Greek director Yorgos Lanthimos is the master of thought-provoking lessons in discomfort – arthouse films designed to repulse and amuse in equal measure, a trend that continues with his latest effort. His second English language film is a psychological horror as divisive as anything he’s ever made, a modern day parable loosely based on an ancient Greek play. Colin Farrell and Nicole Kidman star as a married couple whose idyllic suburban existence is disrupted by a creepy teenager with an unthinkable ultimatum.
After a career best performance in the director’s previous film The Lobster Farrell is excellent again here, managing to offer the barest hints of desperation and chaos while always adhering to the static, monotone deliveries Lanthimos demands from his actors. He’s paired with a brilliantly restrained Kidman, who seamlessly slides into the distinctive world Lanthimos is able to create. Surprisingly though, it’s Irish actor Barry Keoghan who steals the movie. His turn as the spine-tinglingly eerie teenager Martin burns itself into the viewer’s memory from the moment he first appears onscreen.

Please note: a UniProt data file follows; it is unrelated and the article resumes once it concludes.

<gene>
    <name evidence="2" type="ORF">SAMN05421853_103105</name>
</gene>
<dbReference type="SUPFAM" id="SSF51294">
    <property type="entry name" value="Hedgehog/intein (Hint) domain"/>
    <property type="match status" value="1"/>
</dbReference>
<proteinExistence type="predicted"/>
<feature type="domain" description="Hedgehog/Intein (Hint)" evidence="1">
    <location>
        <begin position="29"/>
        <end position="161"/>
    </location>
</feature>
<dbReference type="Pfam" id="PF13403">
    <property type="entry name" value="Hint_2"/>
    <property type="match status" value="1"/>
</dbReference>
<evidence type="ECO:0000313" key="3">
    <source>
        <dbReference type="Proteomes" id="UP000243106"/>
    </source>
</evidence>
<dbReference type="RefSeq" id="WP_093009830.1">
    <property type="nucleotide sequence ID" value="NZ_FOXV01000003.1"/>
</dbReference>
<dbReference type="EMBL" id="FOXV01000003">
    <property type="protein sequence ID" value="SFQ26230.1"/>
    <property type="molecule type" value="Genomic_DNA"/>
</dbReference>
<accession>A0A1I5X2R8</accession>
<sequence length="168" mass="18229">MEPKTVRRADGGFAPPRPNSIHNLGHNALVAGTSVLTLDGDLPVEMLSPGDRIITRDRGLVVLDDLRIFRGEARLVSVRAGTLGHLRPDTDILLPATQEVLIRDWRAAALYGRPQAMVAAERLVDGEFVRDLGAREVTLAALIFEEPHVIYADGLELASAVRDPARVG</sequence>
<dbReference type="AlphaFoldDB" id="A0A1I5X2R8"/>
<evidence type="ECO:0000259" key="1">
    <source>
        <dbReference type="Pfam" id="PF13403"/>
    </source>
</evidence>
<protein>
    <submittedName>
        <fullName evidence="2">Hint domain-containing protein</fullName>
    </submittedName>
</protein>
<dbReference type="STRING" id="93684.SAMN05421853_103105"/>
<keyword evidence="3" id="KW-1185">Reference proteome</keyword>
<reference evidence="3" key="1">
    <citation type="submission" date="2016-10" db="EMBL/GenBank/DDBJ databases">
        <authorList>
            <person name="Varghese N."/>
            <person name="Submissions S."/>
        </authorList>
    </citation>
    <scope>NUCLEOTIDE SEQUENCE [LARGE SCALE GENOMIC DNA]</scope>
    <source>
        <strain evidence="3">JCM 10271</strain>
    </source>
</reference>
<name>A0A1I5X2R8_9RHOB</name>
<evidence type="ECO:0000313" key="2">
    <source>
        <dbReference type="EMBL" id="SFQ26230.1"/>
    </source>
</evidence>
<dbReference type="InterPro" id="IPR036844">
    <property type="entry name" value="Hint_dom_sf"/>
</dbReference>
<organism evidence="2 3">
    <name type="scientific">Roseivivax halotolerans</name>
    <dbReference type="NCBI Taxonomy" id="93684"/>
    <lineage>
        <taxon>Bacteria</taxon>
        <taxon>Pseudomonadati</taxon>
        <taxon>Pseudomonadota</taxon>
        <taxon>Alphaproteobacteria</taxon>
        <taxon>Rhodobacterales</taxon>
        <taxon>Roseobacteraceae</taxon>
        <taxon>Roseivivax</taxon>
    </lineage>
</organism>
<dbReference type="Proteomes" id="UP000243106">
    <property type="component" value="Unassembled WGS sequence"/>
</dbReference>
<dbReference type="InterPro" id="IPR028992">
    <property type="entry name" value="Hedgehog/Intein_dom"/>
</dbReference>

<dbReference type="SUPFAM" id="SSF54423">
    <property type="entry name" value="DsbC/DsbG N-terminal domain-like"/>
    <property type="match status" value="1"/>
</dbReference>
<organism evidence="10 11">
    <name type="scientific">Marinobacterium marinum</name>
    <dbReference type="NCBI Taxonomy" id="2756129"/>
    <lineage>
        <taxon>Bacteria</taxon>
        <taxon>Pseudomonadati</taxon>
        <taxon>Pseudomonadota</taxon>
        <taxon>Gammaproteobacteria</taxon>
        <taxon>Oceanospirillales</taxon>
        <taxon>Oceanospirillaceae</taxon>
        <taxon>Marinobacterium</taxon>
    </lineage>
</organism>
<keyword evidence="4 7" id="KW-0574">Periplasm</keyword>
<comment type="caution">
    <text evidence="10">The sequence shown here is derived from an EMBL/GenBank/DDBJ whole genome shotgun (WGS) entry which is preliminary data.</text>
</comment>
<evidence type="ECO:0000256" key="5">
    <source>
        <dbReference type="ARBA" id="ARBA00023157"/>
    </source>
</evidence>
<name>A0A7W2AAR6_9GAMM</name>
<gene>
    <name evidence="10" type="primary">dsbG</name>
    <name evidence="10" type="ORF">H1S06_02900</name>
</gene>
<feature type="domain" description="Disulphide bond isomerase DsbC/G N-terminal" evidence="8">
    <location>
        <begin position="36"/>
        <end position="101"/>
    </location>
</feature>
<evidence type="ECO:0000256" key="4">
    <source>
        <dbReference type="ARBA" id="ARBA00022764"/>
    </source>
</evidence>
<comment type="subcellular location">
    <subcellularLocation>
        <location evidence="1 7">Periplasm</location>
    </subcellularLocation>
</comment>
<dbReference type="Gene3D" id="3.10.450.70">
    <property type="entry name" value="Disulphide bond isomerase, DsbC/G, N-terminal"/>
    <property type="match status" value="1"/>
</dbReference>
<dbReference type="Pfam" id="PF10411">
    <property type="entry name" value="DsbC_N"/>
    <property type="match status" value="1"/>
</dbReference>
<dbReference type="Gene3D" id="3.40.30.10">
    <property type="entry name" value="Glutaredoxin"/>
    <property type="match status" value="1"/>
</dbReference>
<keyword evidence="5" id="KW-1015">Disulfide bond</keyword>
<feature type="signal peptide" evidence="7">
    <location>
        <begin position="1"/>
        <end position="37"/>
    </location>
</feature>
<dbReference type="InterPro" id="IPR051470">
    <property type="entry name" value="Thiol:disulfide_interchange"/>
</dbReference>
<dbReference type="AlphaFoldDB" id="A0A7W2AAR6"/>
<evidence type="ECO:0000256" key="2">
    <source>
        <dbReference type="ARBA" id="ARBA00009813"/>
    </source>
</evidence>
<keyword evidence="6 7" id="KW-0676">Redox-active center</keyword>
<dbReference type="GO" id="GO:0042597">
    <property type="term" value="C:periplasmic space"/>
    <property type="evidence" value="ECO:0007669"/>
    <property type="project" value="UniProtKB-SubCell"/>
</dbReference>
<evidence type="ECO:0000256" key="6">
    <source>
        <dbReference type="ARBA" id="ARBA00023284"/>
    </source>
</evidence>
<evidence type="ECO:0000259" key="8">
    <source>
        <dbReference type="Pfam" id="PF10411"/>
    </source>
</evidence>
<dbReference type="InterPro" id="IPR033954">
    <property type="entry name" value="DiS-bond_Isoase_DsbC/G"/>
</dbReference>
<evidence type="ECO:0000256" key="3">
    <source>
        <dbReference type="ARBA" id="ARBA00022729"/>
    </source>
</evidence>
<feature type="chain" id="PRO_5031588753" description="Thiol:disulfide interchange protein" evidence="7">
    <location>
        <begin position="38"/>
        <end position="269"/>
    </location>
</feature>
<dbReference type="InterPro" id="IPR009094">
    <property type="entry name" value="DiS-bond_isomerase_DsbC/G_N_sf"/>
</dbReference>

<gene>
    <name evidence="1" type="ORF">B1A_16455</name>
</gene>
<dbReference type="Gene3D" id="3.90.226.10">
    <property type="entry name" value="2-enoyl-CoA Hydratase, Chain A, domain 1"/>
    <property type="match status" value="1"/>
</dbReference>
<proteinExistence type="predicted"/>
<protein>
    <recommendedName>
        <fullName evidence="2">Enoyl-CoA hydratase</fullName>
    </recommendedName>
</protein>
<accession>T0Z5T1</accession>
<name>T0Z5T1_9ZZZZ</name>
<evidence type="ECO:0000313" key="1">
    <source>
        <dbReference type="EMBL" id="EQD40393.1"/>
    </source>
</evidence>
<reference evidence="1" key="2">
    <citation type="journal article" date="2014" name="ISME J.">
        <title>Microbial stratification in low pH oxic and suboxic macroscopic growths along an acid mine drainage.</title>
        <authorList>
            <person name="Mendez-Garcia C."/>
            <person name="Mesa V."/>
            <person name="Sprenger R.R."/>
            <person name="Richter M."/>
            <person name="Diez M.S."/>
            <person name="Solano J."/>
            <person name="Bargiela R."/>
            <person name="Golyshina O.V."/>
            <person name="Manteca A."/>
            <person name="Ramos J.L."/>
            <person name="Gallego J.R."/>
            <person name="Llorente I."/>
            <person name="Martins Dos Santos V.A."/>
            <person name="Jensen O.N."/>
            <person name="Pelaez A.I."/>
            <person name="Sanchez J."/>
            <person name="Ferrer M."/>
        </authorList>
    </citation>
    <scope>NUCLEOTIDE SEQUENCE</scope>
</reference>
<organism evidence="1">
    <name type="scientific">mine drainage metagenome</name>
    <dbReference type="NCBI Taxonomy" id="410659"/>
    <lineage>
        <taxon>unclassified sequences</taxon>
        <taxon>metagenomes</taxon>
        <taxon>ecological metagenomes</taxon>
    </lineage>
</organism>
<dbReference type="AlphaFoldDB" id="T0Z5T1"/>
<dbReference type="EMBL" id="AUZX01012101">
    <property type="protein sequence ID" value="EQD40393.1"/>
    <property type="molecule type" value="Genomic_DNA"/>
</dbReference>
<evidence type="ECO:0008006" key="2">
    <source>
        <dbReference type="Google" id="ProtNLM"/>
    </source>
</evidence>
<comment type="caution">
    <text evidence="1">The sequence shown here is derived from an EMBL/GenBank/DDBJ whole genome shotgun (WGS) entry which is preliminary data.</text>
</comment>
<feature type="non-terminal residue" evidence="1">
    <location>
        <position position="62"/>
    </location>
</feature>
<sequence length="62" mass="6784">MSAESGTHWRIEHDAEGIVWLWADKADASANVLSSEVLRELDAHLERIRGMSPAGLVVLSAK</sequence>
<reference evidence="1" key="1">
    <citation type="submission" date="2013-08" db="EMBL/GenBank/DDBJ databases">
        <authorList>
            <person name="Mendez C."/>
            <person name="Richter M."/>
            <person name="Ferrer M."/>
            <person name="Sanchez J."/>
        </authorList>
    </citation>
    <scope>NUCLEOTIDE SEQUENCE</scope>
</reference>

This isn’t as ingeniously conceived or uncomfortably funny as The Lobster or even his 2009 breakthrough Dogtooth, but Lanthimos’ disturbing genius lingers over everything here. The pitch black humour he’s known for still has the ability to make an audience squirm like nothing else, while the movie’s warped edges are sure to scare off cinema-goers expecting any kind of standard thriller. This is undeniably difficult viewing, almost as bizarre as his previous work and no less confronting. Lanthimos infuses it with enough dark themes of guilt, responsibility and consequences to ensure you’ll be thinking about it for days afterwards. It’s another in a growing list that proves once again he’s easily the most interesting director alive – The Killing Of A Sacred Deer is surreal, antagonizing and incredible.